SRA abandons minimum trainee salary

The SRA Board has decided that as of 1 August 2014, firms will no longer be obliged to pay trainees a minimum salary that is set by the SRA. Rather, they need only pay trainees at least the national minimum wage - currently £6.08 per hour.

The board agreed that setting a minimum salary level for trainees above the national minimum wage was not in the public interest, but delayed the introduction of the change for two years to "minimise impact". Over one year, a trainee paid at minimum wage levels will earn around £11,000 before tax. The current minimum trainee salary (set by the SRA) is £16,650 (and £18,590 in London), so potentially trainees face a substantial drop.

Samantha Barrass, SRA executive director, said: "We wish to thank everyone who responded to the consultation, and those who took part in the stakeholder meetings, focus groups, and the online survey for their views and information that were taken into account in reaching this decision. This decision was based on an objective consideration of very full and detailed evidence gathered through a variety of sources."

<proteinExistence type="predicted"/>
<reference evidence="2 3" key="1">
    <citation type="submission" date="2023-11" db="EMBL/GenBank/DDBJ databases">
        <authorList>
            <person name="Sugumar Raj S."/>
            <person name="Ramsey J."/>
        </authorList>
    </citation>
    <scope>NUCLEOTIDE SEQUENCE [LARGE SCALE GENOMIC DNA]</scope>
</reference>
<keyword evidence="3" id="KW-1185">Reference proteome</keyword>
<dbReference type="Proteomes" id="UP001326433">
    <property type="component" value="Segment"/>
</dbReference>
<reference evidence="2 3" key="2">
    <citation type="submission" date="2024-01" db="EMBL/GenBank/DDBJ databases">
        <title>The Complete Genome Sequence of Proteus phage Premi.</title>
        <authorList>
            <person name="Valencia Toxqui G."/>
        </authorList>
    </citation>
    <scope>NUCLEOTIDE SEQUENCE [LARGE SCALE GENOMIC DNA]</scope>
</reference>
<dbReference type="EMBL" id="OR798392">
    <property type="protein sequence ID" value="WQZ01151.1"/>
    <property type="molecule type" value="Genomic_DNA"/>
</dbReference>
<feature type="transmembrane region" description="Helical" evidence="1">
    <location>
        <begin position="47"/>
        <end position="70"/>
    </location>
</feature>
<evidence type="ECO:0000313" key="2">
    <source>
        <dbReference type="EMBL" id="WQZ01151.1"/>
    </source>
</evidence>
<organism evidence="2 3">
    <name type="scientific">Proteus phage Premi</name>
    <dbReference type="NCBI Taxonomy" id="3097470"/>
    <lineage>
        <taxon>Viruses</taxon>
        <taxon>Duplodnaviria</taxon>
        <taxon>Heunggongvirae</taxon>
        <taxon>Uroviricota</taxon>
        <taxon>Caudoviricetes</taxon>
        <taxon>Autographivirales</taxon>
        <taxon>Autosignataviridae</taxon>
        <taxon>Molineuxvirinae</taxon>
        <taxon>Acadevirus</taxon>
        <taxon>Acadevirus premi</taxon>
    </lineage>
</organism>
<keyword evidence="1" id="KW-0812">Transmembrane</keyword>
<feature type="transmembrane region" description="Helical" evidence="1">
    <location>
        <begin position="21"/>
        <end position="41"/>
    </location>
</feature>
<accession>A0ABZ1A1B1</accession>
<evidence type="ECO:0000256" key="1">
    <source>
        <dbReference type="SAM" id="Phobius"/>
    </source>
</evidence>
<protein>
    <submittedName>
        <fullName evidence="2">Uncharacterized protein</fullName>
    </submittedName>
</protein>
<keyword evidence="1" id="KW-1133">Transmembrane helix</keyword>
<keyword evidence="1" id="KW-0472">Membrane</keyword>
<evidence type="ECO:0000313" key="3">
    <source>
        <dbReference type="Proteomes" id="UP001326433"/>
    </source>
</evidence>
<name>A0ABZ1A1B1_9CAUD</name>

Since the change was first proposed in January, it has been much criticised in the intervening months, by the JLD, the Law Society and others. Since the announcement yesterday, responses have included a blog in the Gazette calling the decision "morally reprehensible" and Alex Aldridge's opinion on his blog Legal Cheek that, on balance, it was a necessary decision.

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Recent comments

K K | 23/05/2012 09:32 AM


Anonymous | 24/05/2012 18:32 PM

This news I am sure will cause unrest for many. especially for the population of colleagues who are looking to change their career who are currently studying or thinking about it in the future. How will someone who has been in an established career for many years be in a position to take such a drastic pay cut in order to fulfill their desire to practice law?